► In today’s Daily Kos — AFL-CIO election strategy emerging but questions remain — AFL-CIO President Trumka has suggested, without naming names, that organized labor would withhold support from Democratic incumbents who had not fought hard enough against Republican efforts to curb collective bargaining or cut social programs.
► In today’s Seattle Times — Howie, wowie: Schultz puts politicians on notice (editorial) — A round of boisterous applause, please, for Starbucks CEO Howard Schultz’s deliciously, in-your-face call to other CEOs to withhold campaign contributions to President Obama and incumbent members of Congress.
EDITOR’S NOTE — Compare the Seattle Times’ gushing praise to a super-rich CEO calling for the withholding of political contributions to what happened when Jeff Johnson of the Washington State Labor Council essentially suggested the same thing at the state level in March 2009 when labor-backed legislation with sufficient votes to pass was being quashed. The politicians called the cops considering it to be an illegal threat.
► In today’s NY Times — Customers feel ripples from Verizon strike — As a strike by 45,000 Verizon workers approaches the two-week mark, the company’s customers are beginning to feel the impact — and are complaining about it. Verizon acknowledges “minor” disruptions since the strike began on Aug. 7. But some customers of its landline telephone, Internet and cable television service are reporting significant delays getting current lines repaired and new ones installed.
► In today’s NY Times — Companies point fingers as students protest conditions at chocolate plant — A day after hundreds of foreign exchange students walked off their jobs at a plant packing Hershey’s chocolates to protest low pay and physically draining work, executives at the Hershey Company and three other companies involved in the plant scrambled to sort out which one was responsible for the conditions that prompted the students’ complaints. Among the four companies with a role in the huge plant where the foreign students were employed, each one pointed to another as being the primary manager in charge of monitoring the students’ work.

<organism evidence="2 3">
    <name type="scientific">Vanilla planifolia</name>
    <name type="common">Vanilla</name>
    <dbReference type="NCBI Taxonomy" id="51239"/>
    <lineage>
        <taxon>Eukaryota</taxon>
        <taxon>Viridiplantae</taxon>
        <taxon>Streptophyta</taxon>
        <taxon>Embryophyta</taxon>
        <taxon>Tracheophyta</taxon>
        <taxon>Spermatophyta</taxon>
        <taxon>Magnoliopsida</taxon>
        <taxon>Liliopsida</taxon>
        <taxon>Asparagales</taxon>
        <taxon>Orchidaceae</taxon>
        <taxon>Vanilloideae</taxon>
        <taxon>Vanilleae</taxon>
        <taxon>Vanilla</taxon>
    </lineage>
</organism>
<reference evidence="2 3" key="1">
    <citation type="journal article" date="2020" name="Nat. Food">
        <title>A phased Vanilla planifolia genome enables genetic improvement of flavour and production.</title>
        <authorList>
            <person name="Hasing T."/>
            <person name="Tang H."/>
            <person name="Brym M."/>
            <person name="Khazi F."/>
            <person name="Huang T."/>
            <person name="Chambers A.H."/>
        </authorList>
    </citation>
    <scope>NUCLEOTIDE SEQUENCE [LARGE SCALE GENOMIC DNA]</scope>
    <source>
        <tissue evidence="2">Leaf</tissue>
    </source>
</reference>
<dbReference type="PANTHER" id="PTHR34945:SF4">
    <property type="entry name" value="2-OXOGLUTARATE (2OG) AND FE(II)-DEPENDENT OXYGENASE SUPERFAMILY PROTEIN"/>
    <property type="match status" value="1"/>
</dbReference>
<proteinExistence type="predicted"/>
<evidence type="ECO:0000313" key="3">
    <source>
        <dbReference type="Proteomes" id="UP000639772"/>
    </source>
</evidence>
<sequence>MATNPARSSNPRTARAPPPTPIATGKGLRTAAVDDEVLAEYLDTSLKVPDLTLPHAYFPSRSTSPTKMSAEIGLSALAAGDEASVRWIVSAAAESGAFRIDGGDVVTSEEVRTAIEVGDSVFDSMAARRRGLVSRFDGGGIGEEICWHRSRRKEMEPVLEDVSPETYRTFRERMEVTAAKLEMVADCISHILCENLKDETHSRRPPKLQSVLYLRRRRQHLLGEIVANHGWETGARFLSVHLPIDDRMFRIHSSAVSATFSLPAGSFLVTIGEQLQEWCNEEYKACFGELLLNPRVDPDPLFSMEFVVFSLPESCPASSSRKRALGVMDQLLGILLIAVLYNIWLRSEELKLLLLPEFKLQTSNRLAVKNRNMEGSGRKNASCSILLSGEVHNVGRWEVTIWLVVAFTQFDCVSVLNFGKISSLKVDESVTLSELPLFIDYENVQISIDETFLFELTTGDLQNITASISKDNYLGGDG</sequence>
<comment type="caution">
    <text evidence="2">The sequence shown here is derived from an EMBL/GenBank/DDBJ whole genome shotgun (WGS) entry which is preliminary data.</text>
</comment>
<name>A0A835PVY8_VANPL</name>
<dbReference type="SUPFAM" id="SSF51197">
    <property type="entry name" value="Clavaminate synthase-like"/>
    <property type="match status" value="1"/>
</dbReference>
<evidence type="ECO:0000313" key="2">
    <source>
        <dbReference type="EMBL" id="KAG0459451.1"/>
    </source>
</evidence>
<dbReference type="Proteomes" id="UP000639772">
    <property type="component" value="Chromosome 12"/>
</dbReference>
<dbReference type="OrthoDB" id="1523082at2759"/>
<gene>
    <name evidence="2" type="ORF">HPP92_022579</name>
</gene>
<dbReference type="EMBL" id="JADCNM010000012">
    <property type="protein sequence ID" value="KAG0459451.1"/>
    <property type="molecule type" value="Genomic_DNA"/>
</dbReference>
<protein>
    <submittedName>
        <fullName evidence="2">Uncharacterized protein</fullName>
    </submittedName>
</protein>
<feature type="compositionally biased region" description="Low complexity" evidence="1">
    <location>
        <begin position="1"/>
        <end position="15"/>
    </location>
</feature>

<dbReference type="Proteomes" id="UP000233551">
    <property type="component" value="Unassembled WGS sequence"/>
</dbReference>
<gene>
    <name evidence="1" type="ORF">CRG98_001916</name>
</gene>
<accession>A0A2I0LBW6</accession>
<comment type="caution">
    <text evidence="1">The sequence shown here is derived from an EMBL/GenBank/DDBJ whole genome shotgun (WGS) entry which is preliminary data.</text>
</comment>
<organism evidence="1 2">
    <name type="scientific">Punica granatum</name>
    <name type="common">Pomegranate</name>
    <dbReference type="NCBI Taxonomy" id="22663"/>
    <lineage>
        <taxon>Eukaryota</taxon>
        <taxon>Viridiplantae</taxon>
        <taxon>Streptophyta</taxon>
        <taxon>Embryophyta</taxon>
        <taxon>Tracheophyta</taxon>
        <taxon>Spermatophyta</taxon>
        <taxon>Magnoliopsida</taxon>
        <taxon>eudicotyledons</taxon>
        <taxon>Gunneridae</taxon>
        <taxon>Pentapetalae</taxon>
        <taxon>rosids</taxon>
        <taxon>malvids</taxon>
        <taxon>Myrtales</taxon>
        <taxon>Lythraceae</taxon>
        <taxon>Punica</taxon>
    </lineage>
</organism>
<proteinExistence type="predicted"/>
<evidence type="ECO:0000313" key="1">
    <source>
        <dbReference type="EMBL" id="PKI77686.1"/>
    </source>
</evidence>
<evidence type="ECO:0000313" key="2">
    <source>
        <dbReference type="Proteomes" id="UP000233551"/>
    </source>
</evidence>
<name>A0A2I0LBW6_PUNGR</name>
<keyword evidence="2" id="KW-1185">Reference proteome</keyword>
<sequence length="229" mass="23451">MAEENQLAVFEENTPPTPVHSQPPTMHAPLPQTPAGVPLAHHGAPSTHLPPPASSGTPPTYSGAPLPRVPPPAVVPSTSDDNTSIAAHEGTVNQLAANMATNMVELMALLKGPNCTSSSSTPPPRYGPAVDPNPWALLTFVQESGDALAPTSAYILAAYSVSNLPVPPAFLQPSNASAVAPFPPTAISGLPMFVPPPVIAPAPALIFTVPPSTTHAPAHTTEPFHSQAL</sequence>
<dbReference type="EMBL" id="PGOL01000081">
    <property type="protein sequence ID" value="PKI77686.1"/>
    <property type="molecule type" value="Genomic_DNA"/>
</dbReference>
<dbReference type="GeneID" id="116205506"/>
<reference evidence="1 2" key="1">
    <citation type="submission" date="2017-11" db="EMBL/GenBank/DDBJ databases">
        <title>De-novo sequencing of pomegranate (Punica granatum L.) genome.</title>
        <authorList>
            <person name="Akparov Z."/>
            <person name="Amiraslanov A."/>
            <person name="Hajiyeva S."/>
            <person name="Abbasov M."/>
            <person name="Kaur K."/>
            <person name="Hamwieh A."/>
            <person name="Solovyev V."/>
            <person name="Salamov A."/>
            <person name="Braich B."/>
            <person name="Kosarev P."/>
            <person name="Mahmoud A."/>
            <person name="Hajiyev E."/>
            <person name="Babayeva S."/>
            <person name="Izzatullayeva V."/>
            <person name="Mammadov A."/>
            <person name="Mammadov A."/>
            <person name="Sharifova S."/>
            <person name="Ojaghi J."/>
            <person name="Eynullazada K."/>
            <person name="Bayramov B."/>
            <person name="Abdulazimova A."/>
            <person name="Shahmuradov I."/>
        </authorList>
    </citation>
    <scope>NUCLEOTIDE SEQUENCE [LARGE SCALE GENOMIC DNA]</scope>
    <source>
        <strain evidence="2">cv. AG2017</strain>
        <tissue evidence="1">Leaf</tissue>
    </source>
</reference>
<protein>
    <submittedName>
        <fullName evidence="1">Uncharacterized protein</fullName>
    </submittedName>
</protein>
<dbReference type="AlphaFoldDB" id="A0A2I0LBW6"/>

► In today’s NY Times — Not the America they expected (editorial) — There is much good to see in this country. And no one should want to sugar coat the tougher side of life here either, including long shifts at backbreaking jobs for low pay that is familiar to American workers. But no workers should have to put up with bullying from bosses or threats of firing (or in this case deportation) if they want to organize. That sort of “cultural experience” should shame us all.
► In The Hill — Republican supercommittee member vows no cuts to entitlement benefits — A Republican member of the powerful, deficit-slashing supercommittee vowed this week that the panel won’t touch benefits under Social Security and Medicare. Rep. Fred Upton (R-Mich.), chairman of the House Energy and Commerce Committee, said it’s “critical” that current enrollees in those entitlement programs “not see benefit reductions.”
► At Politico — Slow start for Supercommittee! — Several members of the new Supercommittee! are willing to get a jump on slashing $1.5 trillion in government spending by Thanksgiving, but the power of August recess is proving difficult to overcome.
► In today’s Washington Post — Democrats’ road tour strikes back at GOP’s stand against raising taxes — In town hall meetings across the country this August, Democrats are making a concerted effort to use this month’s congressional recess to change a national narrative on taxes.
► Jon Stewart calls out The Poor: “You food-chilling mother-#$%s! How DARE you!”
The Stand posts links to Washington state and national news of interest every weekday morning by 9 a.m. Make this electronic “clip service” your first stop each morning! These links are functional on the date of posting, but sometimes expire.